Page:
Take a deep breath and relax for a while, it’s a beach time! We’ll leave the busy life of the capital to escape for a half-day tour to the nearby island. Prison Island, known also as Changuu Island, is a quick gate-away to a little paradise. Regardless the name, no prisoners were ever kept there, instead it was converted into a quarantine station for yellow fever cases. Nowadays, it has only positive reputation and it is such a joy to be there. Just 30 minutes away from Stone Town, there’s no hassle of getting there. If you catch a sunset, it is a real treat! I had a pleasure to travel with a group of wonderful people, who made my stay truly unforgettable. Once we reached the island, a tour guide explained us the history behind the place. The island still belongs to the government, but now it turned into a guesthouse resort with the one main attraction: giant tortoises from Seychelles. There is a dedicated foundation, which takes care of tortoises’s well-being, feeding them, monitoring their health and providing a general welfare. Adding to that, the island has a lovely white beach for sunbathing, making it a perfect place to rest from bustling streets of Stone Town.


Zanzibar is famous for spices, vanilla, clove, cinnamon, no doubt about that. However, I wasn’t much interested in doing a spice tour. If you did the tour, my dear reader, please share your thoughts with us in the comment below. I decided to travel to Jozani National Park instead. The little forest is known mainly for Red Colobus monkeys, which are unique to Zanzibar. This species of wild monkey can’t be found anywhere else and it is fun to watch and feed them! The whole surrounding is rather quiet and peaceful, again a nice break from the busy capital. The park is also on the way to the most famous Zanzibar restaurant – The Rock. A little architectural gem in the middle of nowhere. The middle of nowhere in that case was conveniently located on the south-east cost of the island, precisely in the middle of the Indian Ocean. For me, an art and architecture lover, it is a must to go there. As per the relevant name, the restaurant is indeed located on the rock, which customers can reach by foot with low tide or by boat with high tide. In design it is tropical, rustic and lovable. The Rock is charming, very romantic to my taste, the food flavourful and the overall experience very delightful. If you have a chance: go!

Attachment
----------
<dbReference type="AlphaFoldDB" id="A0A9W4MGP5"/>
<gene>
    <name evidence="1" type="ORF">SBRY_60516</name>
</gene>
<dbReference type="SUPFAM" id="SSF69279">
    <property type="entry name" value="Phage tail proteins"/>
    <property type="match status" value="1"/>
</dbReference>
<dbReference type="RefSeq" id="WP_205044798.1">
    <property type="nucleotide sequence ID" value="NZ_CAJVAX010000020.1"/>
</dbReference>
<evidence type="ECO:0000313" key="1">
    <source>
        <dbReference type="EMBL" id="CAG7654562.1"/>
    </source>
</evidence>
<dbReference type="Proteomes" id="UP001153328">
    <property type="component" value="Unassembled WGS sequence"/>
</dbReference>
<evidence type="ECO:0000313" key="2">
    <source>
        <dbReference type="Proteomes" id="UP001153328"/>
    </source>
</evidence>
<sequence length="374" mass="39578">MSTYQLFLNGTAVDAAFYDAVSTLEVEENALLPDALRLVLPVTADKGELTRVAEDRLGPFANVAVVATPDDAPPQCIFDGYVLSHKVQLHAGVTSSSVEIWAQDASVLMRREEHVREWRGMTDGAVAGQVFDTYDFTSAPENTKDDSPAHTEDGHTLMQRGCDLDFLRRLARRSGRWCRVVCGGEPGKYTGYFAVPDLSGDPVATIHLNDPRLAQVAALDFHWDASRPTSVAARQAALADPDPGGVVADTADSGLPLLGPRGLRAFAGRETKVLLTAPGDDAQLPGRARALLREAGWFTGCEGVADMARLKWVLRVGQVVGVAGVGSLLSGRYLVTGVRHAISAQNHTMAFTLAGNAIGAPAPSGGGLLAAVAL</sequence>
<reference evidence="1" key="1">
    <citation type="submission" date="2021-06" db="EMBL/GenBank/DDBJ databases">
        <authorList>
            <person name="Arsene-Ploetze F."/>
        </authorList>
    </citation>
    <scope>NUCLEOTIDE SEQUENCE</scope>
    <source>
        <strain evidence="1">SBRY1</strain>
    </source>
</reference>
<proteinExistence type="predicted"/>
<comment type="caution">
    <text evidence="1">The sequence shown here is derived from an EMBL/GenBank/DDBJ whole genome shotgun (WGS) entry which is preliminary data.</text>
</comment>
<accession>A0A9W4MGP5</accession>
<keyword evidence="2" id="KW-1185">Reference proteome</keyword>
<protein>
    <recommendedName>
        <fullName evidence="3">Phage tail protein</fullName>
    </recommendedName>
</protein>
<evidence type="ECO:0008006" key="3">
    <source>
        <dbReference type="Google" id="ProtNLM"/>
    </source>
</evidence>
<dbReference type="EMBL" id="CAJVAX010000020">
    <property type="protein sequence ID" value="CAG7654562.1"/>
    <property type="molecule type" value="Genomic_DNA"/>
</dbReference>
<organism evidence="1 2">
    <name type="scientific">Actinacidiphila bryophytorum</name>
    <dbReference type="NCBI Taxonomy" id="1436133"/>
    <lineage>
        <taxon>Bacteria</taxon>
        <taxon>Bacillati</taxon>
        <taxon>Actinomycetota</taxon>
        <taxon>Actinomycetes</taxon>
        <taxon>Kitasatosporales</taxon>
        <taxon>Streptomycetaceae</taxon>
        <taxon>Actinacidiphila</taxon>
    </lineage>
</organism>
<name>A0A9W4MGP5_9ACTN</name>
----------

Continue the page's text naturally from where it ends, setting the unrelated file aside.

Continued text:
Zanzibar has so much to offer, but it also has some secrets, the places unobtainable for tourists. You might be surprised, but there is an island called Tumbatu, just few kilometres off the west coast of Zanzibar, where population drastically cut themselves off from the tourism industry, not allowing any foreigners to enter the island at all. Uninviting character of the place is quite intriguing for me. Do they hide some secrets from others? Do they really feel such a need to protect their heritage from outsiders? Is it their choice or an obligation? They’ve made a great effort to isolate themselves, they went an extra mile. What about you, how far would you go to protect a secret?